The head is one of the most common sites of pain in the body. A headache doesn’t just have to be localized to the whole head, but can also include the face, the jaws and a single side of the head. The pain of the headache can also radiate to other parts of the body like the neck, the shoulders and the lower back. The pain could be squeezing, throbbing, unrelenting, constant, or intermittent. In rare cases, a headache may signal more serious problems like meningitis or brain tumor. There are different causes for different types of headaches. Sometimes, the pain might feel like it is radiating from the brain, but the brain itself does not have pain receptors so it cannot feel any pain. Doctors believe that the tissues surrounding the brain, blood vessels, brain chemicals and nerves can produce the pain signals. With recent innovation in technology, we know more about what causes headaches and the different types of headaches than we did 20 years ago. Below are some of the most common types of headaches and their causes:
Cluster headaches last for a short amount of time, anywhere from 15 minutes to 3 hours, but can be excruciatingly painful. The pain is so immense, that cluster headaches are also referred to as suicide headaches. Once they begin, cluster headaches can recur regularly. They can even repeat a few times a day for a certain period of time, which is then followed by a headache-free period of months, or even years. There can also be redness and tearing in one eye, or both eyes, and is more common in men than women. These headaches are usually treated with triptans or oxygen. Alcohol, cigarettes, high altitudes and certain foods can be the trigger for cluster headaches.
Migraines are one of the most severe headaches, and are almost three times more common in women than men. Though the cause for their onset isn’t clear, research has showed that genes play a role, and that brain cell activity could affect blood vessels and nerve cell functioning. A common trigger for a migraine headache is change, including hormonal changes, stress, and sleeping and eating patterns. Treatment includes medications like acetaminophen, ibuprofen and triptans like Imitrex or Zomig.
Rebound headaches are chronic headaches that are caused by overuse of medication. Taking painkillers regularly, like acetaminophen (Tylenol), aspirin, or ibuprofen (Mortin, Advil) more than twice a week, or taking triptans for more than 10 days a month can raise the risk of developing rebound headaches in only a few months. Approaching a doctor can help you figure out the culprit drug, which will then be replaced by an alternative until the original drug is out of your system.
Tensions headaches are the most common type of headache, and can feel like a constant aching or pressure on both sides of the head, or on your neck or the back of your head. The most common triggers are stress, bad posture, and clenching your jaw and these headaches can be chronic but not severe. The causes are still unknown, though it is believed that it may be due to altered brain chemicals or mixed nerve signals that lead to the brain. Over the counter painkillers such as aspirin, ibuprofen and acetaminophens relieve these headaches, and stress relief may also help.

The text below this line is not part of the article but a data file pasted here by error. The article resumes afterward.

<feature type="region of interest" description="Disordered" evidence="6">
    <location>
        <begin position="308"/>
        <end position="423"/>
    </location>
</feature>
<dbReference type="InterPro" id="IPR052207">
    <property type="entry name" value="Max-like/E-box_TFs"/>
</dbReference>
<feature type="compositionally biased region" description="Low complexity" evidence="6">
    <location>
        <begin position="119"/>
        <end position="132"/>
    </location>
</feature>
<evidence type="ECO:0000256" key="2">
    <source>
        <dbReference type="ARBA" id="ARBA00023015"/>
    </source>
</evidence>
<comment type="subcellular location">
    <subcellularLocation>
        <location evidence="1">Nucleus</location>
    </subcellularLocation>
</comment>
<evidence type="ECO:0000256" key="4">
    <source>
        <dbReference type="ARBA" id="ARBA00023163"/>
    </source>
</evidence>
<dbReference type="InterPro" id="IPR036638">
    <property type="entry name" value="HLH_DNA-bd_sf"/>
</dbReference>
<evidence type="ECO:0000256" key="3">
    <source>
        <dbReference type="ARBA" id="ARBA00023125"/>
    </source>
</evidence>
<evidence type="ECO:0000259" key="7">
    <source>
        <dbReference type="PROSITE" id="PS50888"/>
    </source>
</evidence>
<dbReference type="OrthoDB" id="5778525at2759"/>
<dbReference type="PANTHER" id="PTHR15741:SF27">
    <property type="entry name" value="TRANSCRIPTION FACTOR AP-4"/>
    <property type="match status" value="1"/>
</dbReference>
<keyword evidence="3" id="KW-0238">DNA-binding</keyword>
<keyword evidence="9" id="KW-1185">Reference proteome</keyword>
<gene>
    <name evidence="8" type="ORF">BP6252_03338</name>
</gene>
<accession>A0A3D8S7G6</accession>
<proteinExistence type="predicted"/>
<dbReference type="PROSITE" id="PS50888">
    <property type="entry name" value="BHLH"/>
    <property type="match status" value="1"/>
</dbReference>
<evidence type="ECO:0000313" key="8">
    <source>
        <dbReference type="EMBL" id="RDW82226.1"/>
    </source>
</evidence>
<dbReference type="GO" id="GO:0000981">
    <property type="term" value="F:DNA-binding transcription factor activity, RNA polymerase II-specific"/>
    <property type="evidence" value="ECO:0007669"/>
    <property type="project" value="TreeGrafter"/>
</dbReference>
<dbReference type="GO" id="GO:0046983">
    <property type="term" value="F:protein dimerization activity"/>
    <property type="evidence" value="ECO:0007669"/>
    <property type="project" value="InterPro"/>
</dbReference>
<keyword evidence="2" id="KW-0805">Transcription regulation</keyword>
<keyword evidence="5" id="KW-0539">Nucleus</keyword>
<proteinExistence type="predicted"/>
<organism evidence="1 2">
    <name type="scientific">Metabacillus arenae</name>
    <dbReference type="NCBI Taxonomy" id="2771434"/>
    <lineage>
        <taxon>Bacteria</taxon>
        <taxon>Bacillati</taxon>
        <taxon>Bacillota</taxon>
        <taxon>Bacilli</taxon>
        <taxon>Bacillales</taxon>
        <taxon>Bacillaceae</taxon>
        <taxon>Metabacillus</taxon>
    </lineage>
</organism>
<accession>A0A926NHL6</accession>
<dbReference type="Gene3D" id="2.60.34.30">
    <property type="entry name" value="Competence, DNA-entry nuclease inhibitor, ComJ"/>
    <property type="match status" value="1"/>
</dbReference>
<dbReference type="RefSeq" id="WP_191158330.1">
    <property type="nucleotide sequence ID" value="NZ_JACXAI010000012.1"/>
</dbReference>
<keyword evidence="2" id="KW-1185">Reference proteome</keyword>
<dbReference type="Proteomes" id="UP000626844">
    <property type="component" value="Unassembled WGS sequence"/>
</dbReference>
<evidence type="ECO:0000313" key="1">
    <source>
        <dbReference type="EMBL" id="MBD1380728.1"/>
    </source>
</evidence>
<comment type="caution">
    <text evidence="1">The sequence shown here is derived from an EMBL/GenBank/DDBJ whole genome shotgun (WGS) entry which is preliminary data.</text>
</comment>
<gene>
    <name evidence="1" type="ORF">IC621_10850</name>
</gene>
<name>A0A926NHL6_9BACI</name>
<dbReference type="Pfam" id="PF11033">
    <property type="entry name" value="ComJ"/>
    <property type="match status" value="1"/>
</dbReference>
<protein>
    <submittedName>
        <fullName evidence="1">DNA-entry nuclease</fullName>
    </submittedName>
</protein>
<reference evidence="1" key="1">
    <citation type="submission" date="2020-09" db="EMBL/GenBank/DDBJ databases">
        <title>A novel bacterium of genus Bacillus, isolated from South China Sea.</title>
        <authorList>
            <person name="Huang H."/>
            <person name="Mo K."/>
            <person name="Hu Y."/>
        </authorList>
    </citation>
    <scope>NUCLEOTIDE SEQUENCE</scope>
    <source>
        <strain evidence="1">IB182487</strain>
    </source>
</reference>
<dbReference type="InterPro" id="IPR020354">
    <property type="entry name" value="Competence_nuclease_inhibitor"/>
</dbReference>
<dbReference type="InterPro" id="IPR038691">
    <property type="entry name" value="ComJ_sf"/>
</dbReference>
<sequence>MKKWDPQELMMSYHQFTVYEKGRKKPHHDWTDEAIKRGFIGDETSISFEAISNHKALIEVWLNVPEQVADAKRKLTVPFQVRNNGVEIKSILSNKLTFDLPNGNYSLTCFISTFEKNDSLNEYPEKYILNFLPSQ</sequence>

Dental related conditions like bruxism or temporomandibular joint disorder (TMJ) can trigger headaches or face pain. TMJ affects the joints that connect the jaw to the skull, located just in the front of the ear. It is caused by bad jaw alignment, stress, poor posture or arthritis that affects the cartilage, muscles or the ligaments in the jaw. Bruxism is the grinding of teeth during the night. Treatment for TMJ includes stretching the jaw, hot and cold packs, and stress reduction. Wearing bite guards can help reduce the effects of bruxism.
Caffeine headaches are caused by caffeine withdrawal. If you’re used to having 5 cups of coffee a day, and don’t have any coffee for a while, you’re at risk of a caffeine headache. Also, if you’re used to a 9 a.m. coffee fix during the weekdays, and end up sleeping in on the weekend, you might again bring on a caffeine headache. Doctors suggest that you either stick to a routine to get the caffeine fix every day, or quit caffeine completely.
These headaches, as the name suggests, are caused by an orgasm. This is a rare condition, and is most common in younger people and in men. They start shortly after intercourse begins, and end in a “thunderclap” headache at climax. After this, a dull headache can continue through the day. There is no known cause for these headaches, and they tend to go away on their own after a while. Taking a painkiller before sex can help to ease the pain.
Sinus headaches and migraine headaches are often confused with each other. In fact, a study noted that 88% of people with a history of sinus headaches actually had migraine headaches instead. This is because symptoms like sinus pressure, nasal congestion and watery eyes can happen in both types of headaches. Moreover, a sinus headache does not have sensitivity to light and nausea. A proper sinus infection develops due to an infection, has nasal discharge that is green and tinged with red, and is resolved when treated with antibiotics.